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A Dermatologist Explains The Skincare Ingredients You Should Never Mix

By Marissa DeSantis

With all of the skincare products out there, it’s easy to assume that more is more when it comes to your routine. But pairing serums and creams without understanding how the active ingredients in them work and how they help (or hurt!) the other ingredients you’re using can have the opposite effect on your skin that you’re trying to achieve.

To help determine which ingredients to pair together to boost the efficacy of your skincare routine, and which to avoid, we spoke with board-certified dermatologist, Dr. Amy Ross. But before we get to the active ingredients, there are a few general rules to follow.

Avoiding products that have alcohol or fragrance is always recommended, particularly in individuals with sensitive skin.

Dr. Ross says of checking the ingredient label for common irritants. Then, there are the more nourishing ingredients like hyaluronic acid and ceramides that are generally well tolerated by all skin types and work well with the skincare heavy hitters ahead.


Whether you’re using a prescribed retinoid or a weaker, over-the-counter retinol, the vitamin A derivative is a favorite for improving skin texture, dark spots, acne, and fine lines and wrinkles. But because it’s such an effective ingredient, it can also be highly irritating.

Do Mix:

Dryness and skin flaking or peeling are some of the most common side effects of retinoid/retinol use, especially when you first start it, which is why it’s important to pair your retinoid with moisturizing ingredients. “Incorporating a product with hyaluronic acid, such as MONAT’s Be Gentle Moisturizer, can relieve the unwanted side effects of retinol and soothe the skin,” Dr. Ross says.

And, of course, you should always be wearing sunscreen, as both retinoids and retinols can make skin more sensitive to the sun (though you’ll want to apply your retinoid at night and your SPF in the morning).

Don’t Mix:

“Retinoid products are infamous for causing irritation when used incorrectly,” Dr. Ross says, though she notes that nearly all of her patients can tolerate some form of retinoid with the correct application method. Easing into your retinoid application (start with once-weekly use, gradually building up to every other day and daily use) is the first step to avoiding irritation. But Dr. Ross also notes that you should steer clear of other harsh ingredients like chemical exfoliants (AHAs/BHAs), benzoyl peroxide, and vitamin C.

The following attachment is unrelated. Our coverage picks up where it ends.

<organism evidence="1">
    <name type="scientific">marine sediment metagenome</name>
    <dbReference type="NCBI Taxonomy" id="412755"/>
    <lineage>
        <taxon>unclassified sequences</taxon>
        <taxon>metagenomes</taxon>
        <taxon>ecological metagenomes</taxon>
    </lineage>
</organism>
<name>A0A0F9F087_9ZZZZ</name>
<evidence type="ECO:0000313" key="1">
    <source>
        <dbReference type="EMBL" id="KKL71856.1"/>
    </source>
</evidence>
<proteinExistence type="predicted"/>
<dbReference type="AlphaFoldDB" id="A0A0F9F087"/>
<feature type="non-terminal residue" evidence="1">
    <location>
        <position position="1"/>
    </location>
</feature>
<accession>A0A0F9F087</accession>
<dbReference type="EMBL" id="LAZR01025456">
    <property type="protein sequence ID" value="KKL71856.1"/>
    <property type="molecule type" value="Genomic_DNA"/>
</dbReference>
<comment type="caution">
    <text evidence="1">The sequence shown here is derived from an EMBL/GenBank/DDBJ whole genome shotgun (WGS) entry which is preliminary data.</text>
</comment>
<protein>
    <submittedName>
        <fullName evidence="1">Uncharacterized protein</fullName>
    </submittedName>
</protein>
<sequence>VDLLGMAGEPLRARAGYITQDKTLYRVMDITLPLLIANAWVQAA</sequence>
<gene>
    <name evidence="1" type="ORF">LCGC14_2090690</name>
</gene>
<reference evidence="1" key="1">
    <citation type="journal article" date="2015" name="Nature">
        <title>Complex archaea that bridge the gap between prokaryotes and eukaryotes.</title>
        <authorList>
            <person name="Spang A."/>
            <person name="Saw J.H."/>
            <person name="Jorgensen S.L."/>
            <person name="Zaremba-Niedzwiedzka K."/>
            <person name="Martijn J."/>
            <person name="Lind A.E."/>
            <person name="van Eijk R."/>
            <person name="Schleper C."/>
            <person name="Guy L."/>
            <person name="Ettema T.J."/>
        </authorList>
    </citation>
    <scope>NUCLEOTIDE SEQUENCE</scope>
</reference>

Vitamin C

This powerful antioxidant helps protect the skin from UV damage and environmental pollution. It’s also popular for brightening the skin and fading dark spots.

Do Mix:

“Vitamin C is a great antioxidant on its own, but the addition of ferulic acid to vitamin C can help stabilize it and enhance its effectiveness,” Dr. Ross says, adding that vitamin E is another ingredient that better helps to combat free radical damage. SkinCeuticals’ C E Ferulic serum is a beauty editor favorite that combines all three ingredients, while Dr. Ross recommends MONAT C Radiance Illuminating Serum for vitamin C and ferulic acid.

“The most important thing to pair with vitamin C is sunscreen,” Dr. Ross stresses. “If you omit the sunscreen step in your skincare routine, the antioxidants in vitamin C are essentially being wasted,” she explains of why it’s important to apply an SPF after your vitamin C serum.

Don’t Mix:

You don’t want to be using retinoids, retinol, AHAs, or BHAs immediately after your vitamin C product. “Typically, I will recommend my patients use vitamin C in the morning and retinols in the evening,” Dr. Ross says, since vitamin C helps to protect while retinoids help repair the skin. “Vitamin C is most effective in an acidic formulation and retinols are most effective in an alkaline environment, which means in order to get the optimal effect from either ingredient, they shouldn’t be used at the same time.”

Chemical Exfoliants (AHAs/BHAs)

There are many different types of AHAs and BHAs (think glycolic acid, lactic acid, salicylic acid), and while they’re often paired together in skincare products to target different skincare concerns, overall, they’re great for removing dead skin cells.

Do Mix:

“Chemical exfoliation removes the dullness in our skin, but that can also lead to dryness and photosensitivity,” Dr. Ross says. Because of this, you’ll want to follow up your AHA or BHA product with a nourishing moisturizer that has ingredients like hyaluronic acid, ceramides, and glycerin. Like retinoids, chemical exfoliants make the skin more sensitive to the sun, so even if you use an AHA/BHA product at night, you’ll want to slather on the sunscreen (SPF 30 or higher!) in the morning.

Don’t Mix:

Don’t use an AHA or BHA with a retinoid, as both ingredients increase skin cell turnover and can increase irritation and skin sensitivity individually (so pairing them together basically guarantees angry skin). If you want to incorporate both ingredients into your routine, try alternating nights that you apply an AHA/BHA and a retinoid.

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